Alcohol Addiction and Alcohol Rehab
Alcohol detox and inpatient alcohol rehab are essential in helping addicts regain control over their lives. The Center for Disease Control and Prevention (CDC) reported that the number of alcoholic liver disease deaths in 2009 was 15,183. This number continues to escalate over time. It is possible to stop the progression of alcoholic liver disease but this must begin with alcohol detox.
How does alcoholism develop?
Alcohol is widely consumed as a legal liquid drug and most people grow up with alcohol as part of their daily lives. Alcohol is used in cooking, social interactions, religious services and celebrations. However, alcohol becomes an issue when it is used excessively. The progression of excessive use does not happen overnight. Contributing factors to the development of alcoholism include:
- Predisposition – Family history of alcoholism
- Mood disorder – Chemical imbalances in the brain cause the alcoholic to look for ways to self-medicate
- Opportunity – Being around people who drink or in other situations where drinking is encouraged may incite alcoholic behavior
Any of these three contributing factors play an important part in the development of alcoholism. Most individuals experiment with drinking alcohol. However, once an individual recognizes that alcohol can change moods, a stronger relationship with drinking develops. Alcoholics no longer drink for social reasons; they instead drink to alter feelings that are uncomfortable and unwanted. As more alcohol is consumed, an alcoholic individual develops a tolerance and will need to increase consumption to achieve alcohol’s same initial effects. As this pattern develops, the alcoholic experiences both physical and psychological damage.
Physical and Psychological Damage of Alcoholism
The Drug Abuse Warning Network issued a report stating that from 2005-2009 there were 137,512 emergency room visits among 12-20-year-olds. The statistics continue to grow as alcoholism increases in our society. Most of these emergency room visits are due to alcohol poisoning. However, prolonged alcohol abuse can also produce irreversible damage. Physical Damage of Alcoholism:
- General Appearance
- Hand tremors
- Swollen fingers and nose
- Gastrointestinal Tract
- Acute pancreatitis
- Gastrointestinal bleeding
- Liver damage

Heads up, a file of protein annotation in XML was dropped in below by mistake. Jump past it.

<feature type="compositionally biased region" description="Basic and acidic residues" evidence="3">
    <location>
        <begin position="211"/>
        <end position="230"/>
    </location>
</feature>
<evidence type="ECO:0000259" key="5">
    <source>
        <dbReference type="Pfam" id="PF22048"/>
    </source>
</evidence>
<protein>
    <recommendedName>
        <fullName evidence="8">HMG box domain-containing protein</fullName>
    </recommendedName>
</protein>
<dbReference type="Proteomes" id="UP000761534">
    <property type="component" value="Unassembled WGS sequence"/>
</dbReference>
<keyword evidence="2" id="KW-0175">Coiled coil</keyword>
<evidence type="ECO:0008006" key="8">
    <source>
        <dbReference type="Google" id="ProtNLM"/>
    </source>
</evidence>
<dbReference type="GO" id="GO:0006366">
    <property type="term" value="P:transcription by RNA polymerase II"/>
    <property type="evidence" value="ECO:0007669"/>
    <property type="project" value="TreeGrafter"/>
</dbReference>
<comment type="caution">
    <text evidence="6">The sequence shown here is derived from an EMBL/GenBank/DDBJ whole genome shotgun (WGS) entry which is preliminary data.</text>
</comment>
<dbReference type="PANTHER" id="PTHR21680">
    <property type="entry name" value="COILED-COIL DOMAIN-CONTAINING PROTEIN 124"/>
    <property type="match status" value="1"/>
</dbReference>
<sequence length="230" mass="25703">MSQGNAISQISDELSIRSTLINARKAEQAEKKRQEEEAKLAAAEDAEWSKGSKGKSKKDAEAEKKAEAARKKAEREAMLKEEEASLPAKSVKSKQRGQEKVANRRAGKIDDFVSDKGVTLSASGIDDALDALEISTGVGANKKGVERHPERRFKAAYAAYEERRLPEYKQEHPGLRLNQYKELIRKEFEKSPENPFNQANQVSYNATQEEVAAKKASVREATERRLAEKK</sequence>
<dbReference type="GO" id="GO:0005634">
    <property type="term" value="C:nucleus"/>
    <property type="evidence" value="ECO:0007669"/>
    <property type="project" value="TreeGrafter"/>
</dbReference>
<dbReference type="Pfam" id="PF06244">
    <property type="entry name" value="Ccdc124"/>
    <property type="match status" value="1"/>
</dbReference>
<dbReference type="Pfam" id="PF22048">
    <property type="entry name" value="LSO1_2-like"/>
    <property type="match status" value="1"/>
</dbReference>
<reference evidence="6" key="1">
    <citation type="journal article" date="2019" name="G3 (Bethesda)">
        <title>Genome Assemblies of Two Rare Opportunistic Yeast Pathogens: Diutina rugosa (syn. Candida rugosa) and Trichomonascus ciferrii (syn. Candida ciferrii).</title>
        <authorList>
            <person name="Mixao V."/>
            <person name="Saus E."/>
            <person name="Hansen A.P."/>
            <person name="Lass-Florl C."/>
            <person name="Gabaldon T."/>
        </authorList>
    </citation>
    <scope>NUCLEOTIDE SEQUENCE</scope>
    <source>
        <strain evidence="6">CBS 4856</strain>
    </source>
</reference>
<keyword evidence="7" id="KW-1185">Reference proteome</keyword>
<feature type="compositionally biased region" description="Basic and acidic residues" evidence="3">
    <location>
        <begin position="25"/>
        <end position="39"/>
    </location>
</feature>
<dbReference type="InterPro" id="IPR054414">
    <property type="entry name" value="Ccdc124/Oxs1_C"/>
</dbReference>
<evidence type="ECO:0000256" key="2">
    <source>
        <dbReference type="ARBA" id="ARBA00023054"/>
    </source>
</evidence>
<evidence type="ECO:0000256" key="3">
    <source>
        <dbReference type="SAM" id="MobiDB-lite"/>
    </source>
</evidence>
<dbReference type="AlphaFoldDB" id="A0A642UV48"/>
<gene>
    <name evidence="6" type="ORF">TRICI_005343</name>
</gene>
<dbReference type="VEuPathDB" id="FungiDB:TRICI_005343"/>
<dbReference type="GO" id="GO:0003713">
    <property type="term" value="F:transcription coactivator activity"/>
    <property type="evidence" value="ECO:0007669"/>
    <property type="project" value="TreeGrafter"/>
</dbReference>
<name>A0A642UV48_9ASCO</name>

- Recurrent diarrhea
- Chronic obstructive airways disease
- Recurrent chest infection with pneumonia
- Central Nervous System
- Wernicke-Korsakoff syndrome
- Excessive worry
- Fear-based thoughts and behaviors
- Negative thinking
- Suicidal thoughts
- Seeming on edge
- Inability to be comfortable
- Personality changes
- Unstable thoughts, feelings, and behaviors
Family and friends are usually the first to recognize when their loved one may be exhibiting the physical and psychological effects of alcoholism. Alcohol addiction treatment is warranted to help reduce the physical and psychological damage that alcohol produces. An intervention guide is available at Stepping Stone’s website for family members and loved ones who need guidance in helping their alcoholic.
Alcohol addiction treatment is the first step an alcoholic needs to take to gain his or her health back. Alcoholism is a serious disease and stopping alcohol consumption should take place under medical supervision. At an inpatient medical detox, the alcoholic will be monitored as he or she starts the process of addiction treatment. Detox is only the first step of recovery. Being free of toxins helps but is just the beginning of getting clean. Both physical and psychological damage will need time to heal and inpatient alcohol rehab is the safest place for an alcoholic who has just completed detox. Cravings and urges to use will be intense for the newly detoxed alcoholic and staff at an alcohol rehab will be able to help the alcoholic through this process.
Questions? Call or Ask By Chat Now!
If you or a loved one suffers from alcohol abuse and would like to stop, please call 866-957-4960 and one of our Stepping Stone Center admissions coordinators will be able to assist you. Many of our coordinators understand the courage it takes to enter addiction treatment as many of them are in recovery themselves.